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Black & Decker BPSM1510 Instructions Manual page 10

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If small fibers of wood still split out at the rear of the
workpiece, stick a piece of masking tape on the wood
where the cut will be made. Saw through the tape and
carefully remove tape when finished.
Keep both feet firmly on the floor and maintain proper
balance. As you move the mitre arm left and right, follow
it and stand slightly to the side of the saw blade. Sight
through the guard louvers when following a pencil line.
Clamping the workpiece
Turn off and unplug saw.
If you cannot secure the workpiece on the table and
against the fence by hand (irregular shape, etc.) or your
hand will be within 6" of the blade, a clamp or fixture
must be used.
Other convenient clamps such as spring, bar or C
clamps may be appropriate for certain sizes and shapes
of workpieces. Use care in selecting and placing these
clamps and make a dry run before making the cut.
Support for long pieces
Turn off and unplug saw. Always support long pieces. For
best results, use an extension work support to extend the
table width of your saw. Support long workpieces using any
convenient means such as sawhorses or similar devices to
keep the ends from dropping.
Cutting picture frames, and other four sided projects
To best understand how to make the items listed here,
we suggest that you try a few simple projects using
scrap wood until you develop a "FEEL" for your saw.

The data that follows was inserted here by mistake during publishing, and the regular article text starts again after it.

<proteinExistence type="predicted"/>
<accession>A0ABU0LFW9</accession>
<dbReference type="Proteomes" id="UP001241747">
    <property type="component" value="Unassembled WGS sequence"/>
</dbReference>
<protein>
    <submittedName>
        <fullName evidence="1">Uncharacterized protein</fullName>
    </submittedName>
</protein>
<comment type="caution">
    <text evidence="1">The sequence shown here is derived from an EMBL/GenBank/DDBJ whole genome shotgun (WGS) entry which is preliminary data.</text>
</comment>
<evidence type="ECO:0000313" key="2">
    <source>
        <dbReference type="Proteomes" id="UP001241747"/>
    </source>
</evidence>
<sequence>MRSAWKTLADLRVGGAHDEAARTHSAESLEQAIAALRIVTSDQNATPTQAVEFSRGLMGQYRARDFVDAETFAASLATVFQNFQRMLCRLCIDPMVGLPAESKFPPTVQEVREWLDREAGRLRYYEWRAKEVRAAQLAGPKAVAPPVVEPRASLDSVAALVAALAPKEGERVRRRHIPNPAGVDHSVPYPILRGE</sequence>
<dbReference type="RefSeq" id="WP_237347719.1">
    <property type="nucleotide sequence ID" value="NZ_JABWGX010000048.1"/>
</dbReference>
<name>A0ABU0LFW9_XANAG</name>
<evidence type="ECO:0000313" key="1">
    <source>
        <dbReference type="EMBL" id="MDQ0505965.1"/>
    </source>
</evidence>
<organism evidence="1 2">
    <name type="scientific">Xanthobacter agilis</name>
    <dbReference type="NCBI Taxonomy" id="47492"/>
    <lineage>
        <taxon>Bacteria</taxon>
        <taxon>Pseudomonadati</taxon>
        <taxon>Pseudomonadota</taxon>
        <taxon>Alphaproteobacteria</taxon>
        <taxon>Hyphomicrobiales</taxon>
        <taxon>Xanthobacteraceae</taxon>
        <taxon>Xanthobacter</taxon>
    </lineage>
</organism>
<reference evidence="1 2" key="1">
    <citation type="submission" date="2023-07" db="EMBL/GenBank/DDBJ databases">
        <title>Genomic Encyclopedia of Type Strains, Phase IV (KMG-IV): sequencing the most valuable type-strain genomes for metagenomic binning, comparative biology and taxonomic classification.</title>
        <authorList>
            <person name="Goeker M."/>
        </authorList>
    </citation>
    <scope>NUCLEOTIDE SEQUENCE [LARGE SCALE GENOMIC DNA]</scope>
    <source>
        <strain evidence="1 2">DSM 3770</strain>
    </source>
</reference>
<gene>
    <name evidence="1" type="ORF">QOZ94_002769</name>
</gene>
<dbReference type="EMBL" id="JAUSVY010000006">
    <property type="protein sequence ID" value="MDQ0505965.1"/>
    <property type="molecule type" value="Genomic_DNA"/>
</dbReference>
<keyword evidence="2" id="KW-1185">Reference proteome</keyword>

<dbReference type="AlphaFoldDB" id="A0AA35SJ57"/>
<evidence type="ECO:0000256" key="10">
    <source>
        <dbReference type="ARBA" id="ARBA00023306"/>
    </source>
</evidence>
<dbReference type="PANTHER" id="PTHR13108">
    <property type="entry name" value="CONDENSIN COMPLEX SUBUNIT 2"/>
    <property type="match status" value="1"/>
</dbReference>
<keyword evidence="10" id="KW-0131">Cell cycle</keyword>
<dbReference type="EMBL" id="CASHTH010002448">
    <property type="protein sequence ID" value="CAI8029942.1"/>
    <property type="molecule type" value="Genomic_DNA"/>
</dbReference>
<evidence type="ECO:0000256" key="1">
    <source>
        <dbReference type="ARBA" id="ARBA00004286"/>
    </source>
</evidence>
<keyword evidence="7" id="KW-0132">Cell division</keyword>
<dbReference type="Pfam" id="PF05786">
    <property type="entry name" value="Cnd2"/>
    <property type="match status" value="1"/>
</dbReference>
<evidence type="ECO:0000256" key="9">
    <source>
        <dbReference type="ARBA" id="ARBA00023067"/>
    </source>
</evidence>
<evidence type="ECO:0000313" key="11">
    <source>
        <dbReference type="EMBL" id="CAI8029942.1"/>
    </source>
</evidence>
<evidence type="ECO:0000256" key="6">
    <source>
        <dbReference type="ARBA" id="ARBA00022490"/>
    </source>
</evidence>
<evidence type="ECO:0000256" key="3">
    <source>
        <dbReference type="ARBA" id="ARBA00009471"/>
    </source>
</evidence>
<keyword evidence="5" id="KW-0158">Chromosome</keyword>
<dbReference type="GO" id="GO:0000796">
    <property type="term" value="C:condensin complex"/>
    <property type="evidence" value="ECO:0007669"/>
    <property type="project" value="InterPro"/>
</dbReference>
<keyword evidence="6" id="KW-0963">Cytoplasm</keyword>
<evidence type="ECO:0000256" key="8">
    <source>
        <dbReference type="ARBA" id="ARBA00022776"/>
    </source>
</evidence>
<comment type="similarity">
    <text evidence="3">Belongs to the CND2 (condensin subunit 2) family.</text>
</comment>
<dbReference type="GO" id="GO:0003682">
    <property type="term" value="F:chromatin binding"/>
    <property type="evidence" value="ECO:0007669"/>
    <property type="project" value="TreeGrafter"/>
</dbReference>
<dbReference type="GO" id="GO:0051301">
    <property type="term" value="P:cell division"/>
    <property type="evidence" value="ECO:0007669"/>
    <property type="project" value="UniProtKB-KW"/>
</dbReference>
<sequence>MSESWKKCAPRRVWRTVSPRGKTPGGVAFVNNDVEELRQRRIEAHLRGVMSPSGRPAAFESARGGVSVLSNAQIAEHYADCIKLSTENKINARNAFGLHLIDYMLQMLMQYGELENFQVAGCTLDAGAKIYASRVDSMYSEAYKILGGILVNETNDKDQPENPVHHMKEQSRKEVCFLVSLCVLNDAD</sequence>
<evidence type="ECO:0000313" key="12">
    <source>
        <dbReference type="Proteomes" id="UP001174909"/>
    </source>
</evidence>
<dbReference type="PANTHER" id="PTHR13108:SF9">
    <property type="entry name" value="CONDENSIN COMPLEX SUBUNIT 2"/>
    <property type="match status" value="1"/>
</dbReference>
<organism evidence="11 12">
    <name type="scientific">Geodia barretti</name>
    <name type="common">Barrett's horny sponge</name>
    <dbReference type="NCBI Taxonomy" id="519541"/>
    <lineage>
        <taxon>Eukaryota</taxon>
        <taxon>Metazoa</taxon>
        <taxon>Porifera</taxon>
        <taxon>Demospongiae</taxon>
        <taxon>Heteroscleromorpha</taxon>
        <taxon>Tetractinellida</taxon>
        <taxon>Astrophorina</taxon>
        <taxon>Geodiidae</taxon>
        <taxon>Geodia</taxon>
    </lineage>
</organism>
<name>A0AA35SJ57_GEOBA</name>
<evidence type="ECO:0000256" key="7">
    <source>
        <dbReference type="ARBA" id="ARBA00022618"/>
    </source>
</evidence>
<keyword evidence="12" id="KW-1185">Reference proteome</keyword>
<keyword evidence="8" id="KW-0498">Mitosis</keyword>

Your saw is the perfect tool for mitering corners like the
ones shown in FIG. H, which shows a joint made by
setting the mitre arm at 45º degrees to to mitre the two
boards to form a 90º degree corner. To make this type of
joint, set the mitre arm to 45º degrees. The wood was
positioned with the broad flat side against the table and
the narrow edge against the fence.
As the number of sides changes, so do the mitre angles.
The chart below gives the proper angles for
a variety of shapes. (The chart assumes that all sides
are of equal length.)
For a shape that is not shown in the chart, use the
following formula. 180º degrees divided by the number of
sides equals the mitre.
Cutting compound mitres
The A compound mitre is a cut made using a mitre angle and
a bevel angle at the same time. This is the type of cut used
to make frames or boxes with slanting sides like the one
shown in Fig. H.
Note: If the cutting angle varies from cut to cut, check that
the bevel clamp knob (10) and the mitre clamp handle (4)
are securely tightened. These knobs must be tightened after
making any changes in bevel or mitre.
Cutting crown molding
In order to fit properly, crown molding must be mitreed
with extreme accuracy. The two flat surfaces on a given
piece of crown molding are at angles that, when added
together, equal exactly 90º degrees. Most, but not all,
crown molding has a top rear angle (the section that fits
flat against the ceiling) of 52º degrees and a bottom rear
angle (the part that fits flat against the wall) of 38º
Pretesting with scrap material is extremely important!
Place the bottom side (the side that will be against the
wall) against the mitre saw fence. Place the top (that part
that will be against the ceiling) against the saw table and
the crown molding fence.


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